Our survey of the Winter Olympics powerhouses continues. Next up, Germany.
That title may be a mite ambitious, but it's not too far off.
In our continuing effort to capitalize on interest in the international Winter Olympics to spark interest in international investing, we've already run through the equity offerings of Italy, Norway, Finland, and Sweden in short order. One European Olympic juggernaut, however, has remained conspicuously absent (until now): Germany.
At last report, Germany stood in first place in the Olympic medals race, with 20 medals total, eight of which are gold. On the economic stage, the company does almost as well. Germany ranks as the largest economy in Europe and the fifth largest in the world. How could we ignore Germany in our survey of worldwide investment opportunities available to U.S. investors?
Short answer: We couldn't. It may take some time to cover all of the 18 German companies that list their stocks on U.S. exchanges in the form of American Depositary Receipts (ADR), but bear with me over the next few days, and I assure you we'll get to all of them.
To lend some semblance of organization to this series, I'm going to tackle the various German ADR offerings one industry sector at a time, more or less. In part 1 of this series, we'll take a look at three "conservative" investment ideas: insurance, utilities, and banks. Later on, we'll address chemicals, health care, hi-tech and a subset thereof -- semiconductors.
Without further ado, then, it's once again time to.
Get to know a country
We begin our survey with an eclectic mix of three investments. First up, insurance.
(Level II ADR) 1 ADR = 0.1 Common Share
At the risk of overstating the case, Allianz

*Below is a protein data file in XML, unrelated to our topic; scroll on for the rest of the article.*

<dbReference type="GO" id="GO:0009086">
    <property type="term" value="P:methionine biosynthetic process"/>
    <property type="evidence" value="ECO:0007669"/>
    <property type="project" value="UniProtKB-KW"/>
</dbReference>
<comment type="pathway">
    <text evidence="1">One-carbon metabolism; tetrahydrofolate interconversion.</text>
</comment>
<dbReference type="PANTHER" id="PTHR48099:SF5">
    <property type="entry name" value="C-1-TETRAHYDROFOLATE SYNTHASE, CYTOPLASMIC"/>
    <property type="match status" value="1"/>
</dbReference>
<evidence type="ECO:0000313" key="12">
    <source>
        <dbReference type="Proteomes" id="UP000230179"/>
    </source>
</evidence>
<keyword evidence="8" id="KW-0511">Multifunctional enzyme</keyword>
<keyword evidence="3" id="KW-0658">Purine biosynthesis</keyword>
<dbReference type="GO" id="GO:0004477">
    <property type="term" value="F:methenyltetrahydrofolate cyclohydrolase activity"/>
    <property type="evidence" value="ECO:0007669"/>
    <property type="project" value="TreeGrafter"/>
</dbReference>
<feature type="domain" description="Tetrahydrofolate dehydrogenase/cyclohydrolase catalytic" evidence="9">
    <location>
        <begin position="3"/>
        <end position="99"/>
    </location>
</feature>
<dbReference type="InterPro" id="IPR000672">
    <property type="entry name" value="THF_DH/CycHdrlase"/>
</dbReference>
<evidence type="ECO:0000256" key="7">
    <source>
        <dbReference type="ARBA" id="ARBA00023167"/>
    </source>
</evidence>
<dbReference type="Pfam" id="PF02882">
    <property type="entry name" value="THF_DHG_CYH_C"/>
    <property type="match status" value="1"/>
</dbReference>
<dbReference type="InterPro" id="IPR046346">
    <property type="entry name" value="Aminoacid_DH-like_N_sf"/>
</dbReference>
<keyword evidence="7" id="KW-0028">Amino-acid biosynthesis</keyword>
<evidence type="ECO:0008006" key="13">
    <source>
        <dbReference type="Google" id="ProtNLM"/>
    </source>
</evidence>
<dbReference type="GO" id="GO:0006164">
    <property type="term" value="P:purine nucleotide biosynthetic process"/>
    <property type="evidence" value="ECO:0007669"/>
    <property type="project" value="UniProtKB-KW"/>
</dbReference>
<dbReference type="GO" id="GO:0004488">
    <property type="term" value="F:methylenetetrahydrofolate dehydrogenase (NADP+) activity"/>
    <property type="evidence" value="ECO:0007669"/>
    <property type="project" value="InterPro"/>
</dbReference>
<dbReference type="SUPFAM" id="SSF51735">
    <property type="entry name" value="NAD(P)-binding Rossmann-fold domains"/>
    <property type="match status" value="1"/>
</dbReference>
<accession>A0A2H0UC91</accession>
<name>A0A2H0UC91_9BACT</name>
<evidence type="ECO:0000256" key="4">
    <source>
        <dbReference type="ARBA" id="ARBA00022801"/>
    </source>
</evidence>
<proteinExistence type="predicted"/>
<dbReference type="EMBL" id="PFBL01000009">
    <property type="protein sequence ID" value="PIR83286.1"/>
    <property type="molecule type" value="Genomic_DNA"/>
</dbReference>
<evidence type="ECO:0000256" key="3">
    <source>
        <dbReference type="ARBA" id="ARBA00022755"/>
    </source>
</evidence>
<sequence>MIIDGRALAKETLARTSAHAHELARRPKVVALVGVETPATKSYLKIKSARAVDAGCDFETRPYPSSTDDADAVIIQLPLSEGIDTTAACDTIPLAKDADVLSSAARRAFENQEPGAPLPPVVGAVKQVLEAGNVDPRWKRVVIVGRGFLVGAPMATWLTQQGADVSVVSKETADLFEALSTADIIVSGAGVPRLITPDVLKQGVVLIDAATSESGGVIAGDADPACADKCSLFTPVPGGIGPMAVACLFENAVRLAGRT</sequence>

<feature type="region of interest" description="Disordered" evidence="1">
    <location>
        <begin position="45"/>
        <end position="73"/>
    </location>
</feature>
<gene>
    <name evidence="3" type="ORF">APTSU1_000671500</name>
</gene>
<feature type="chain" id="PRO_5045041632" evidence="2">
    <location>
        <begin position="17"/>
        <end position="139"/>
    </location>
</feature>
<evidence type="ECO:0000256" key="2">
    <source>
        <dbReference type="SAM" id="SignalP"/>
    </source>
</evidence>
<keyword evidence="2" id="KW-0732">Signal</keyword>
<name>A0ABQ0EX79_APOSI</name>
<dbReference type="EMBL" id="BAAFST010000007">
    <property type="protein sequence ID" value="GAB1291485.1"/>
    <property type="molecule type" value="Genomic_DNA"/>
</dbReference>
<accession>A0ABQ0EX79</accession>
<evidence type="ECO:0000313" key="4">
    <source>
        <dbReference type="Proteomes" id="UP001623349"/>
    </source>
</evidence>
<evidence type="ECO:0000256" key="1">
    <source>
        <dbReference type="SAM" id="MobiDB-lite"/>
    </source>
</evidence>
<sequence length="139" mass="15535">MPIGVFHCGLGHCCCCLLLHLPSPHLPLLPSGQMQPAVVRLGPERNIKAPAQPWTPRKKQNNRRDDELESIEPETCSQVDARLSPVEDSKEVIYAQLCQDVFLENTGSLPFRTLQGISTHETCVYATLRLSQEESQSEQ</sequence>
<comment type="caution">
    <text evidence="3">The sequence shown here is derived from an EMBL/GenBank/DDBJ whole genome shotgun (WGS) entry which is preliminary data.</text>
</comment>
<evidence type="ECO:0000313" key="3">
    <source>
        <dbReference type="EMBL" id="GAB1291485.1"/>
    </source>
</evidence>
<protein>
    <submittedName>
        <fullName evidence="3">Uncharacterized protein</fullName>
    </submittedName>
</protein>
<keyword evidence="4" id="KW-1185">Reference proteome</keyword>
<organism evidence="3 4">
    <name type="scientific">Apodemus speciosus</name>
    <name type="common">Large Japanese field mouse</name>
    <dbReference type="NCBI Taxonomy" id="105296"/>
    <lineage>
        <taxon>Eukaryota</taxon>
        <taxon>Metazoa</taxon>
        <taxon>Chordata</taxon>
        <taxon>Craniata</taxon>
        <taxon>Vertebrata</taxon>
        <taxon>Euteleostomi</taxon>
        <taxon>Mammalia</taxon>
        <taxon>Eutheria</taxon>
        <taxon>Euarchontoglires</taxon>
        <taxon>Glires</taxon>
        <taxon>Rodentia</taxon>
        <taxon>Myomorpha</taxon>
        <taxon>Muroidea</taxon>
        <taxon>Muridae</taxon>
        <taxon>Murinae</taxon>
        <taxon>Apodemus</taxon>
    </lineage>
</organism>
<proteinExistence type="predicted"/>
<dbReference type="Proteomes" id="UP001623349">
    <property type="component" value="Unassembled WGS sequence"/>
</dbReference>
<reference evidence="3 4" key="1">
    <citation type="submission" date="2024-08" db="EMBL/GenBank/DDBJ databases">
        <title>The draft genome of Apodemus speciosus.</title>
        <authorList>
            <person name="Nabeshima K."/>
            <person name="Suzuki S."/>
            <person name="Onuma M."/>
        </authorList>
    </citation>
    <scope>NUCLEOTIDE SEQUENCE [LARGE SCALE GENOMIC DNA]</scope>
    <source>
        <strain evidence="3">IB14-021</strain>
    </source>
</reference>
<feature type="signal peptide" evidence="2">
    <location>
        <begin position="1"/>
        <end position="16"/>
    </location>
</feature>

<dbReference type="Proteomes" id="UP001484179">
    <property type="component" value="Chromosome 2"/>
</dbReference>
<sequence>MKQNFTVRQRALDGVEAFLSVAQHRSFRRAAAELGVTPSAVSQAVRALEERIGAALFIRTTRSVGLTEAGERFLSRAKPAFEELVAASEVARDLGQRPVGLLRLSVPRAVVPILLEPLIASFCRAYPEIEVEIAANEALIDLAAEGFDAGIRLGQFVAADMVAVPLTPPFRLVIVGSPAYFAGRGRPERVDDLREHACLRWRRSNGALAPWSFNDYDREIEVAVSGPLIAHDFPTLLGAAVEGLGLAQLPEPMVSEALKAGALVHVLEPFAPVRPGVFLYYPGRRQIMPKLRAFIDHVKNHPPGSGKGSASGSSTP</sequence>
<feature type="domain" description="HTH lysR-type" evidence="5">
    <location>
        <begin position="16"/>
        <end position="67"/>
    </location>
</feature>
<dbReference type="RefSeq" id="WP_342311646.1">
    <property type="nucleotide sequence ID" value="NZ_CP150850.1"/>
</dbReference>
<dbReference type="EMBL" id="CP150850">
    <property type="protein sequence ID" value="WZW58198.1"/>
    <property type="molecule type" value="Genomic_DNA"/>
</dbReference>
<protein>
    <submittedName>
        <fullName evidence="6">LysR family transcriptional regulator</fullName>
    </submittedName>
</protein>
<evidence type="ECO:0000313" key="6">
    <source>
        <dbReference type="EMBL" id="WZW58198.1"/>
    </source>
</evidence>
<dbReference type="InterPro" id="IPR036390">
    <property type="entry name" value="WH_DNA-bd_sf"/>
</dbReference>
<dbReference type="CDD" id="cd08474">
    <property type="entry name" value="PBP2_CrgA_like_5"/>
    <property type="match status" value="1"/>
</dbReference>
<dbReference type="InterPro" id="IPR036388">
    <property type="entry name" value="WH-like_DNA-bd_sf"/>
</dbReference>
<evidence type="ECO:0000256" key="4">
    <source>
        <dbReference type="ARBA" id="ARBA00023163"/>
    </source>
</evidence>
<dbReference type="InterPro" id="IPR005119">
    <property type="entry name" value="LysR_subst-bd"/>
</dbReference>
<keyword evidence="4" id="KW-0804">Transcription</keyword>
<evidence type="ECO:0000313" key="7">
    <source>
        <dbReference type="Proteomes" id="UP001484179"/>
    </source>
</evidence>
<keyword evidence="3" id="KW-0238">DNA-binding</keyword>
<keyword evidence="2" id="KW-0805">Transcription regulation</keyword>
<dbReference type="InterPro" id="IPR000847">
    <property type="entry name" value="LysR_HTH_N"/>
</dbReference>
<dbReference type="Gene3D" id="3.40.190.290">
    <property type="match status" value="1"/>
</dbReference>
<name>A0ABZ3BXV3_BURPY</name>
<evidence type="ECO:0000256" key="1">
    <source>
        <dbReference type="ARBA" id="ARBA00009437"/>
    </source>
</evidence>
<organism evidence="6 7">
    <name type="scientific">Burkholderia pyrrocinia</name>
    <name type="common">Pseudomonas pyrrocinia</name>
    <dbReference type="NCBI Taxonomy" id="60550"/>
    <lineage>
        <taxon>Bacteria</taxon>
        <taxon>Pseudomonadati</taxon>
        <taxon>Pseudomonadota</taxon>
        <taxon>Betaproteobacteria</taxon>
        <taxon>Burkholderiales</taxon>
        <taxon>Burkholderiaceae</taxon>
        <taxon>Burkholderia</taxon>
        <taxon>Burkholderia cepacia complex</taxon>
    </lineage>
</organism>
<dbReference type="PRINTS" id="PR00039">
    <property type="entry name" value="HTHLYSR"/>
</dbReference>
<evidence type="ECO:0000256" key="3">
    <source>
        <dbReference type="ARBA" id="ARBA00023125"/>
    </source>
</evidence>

Allianz's financials appear attractive at first glance. The company sports operating margins nearly twice the industry average and significantly higher than those of competitors such as French AXA and American AIG
The biggest chink in Allianz's armor, it would appear, is growth. Analysts estimate that Allianz will only be able to grow its earnings at about 4% per annum over the next five years. That's slower than AXA's 6% and just a fraction of AIG's projected 13% growth.
Meanwhile, Allianz's dividend looks positively stingy for such a low-growth, high-profitability company. At 1.4%, the yield may be better than AIG's 0.9%, but it's barely half the 2.3% that AXA pays.
(Level II ADR) 1 ADR = 0.333 Common Share
Your guess is as good as mine as to why.
Valuation-wise, E.ON trades for 14 times earnings and doesn't look to offer much of a bargain, given that it's only projected to grow earnings at about 9% per annum over the next five years. I'm also unimpressed with the firm's 2.6% dividend yield. If you're going to assume the additional risk of investing as a stranger in a strange land, you should demand something better than the 3.6% dividend you could get by staying home and buying shares of Dominion, or the 4.4% offered by Duke
(Level II ADR) 1 ADR = 1 Common Share
We round out today's trio with Deutsche Bank
Sadly, Deutschland's greatest pride in banking is also its greatest shame. Pundits have wondered for years when Deutsche Bank will sell out, or buy another bank, in order to bulk up and better compete with its international rivals. With just $50 billion in market cap, Deutsche Bank looks awfully small when competing against the likes ofIncome Investor pick JPMorgan Chase
To this Fool's mind, that potential for unlocking the bank's potential through a sudden merger announcement, combined with Deutsche Bank's attractive P/E ratio relative to its growth (the bank has a PEG half the size of Citigroup or JP Morgan), makes Deutsche Bank the most intriguing investment idea of the three discussed today.
And there you have it -- our opening volley of three German stocks available for trading every day on the U.S. stock markets. Tune in next week as we turn our investing eyes to Germany's chemicals sector and beyond.
Until then, enjoy the "real" Olympics and Fool on!
Fool contributor Rich Smith does not own shares of any company named above.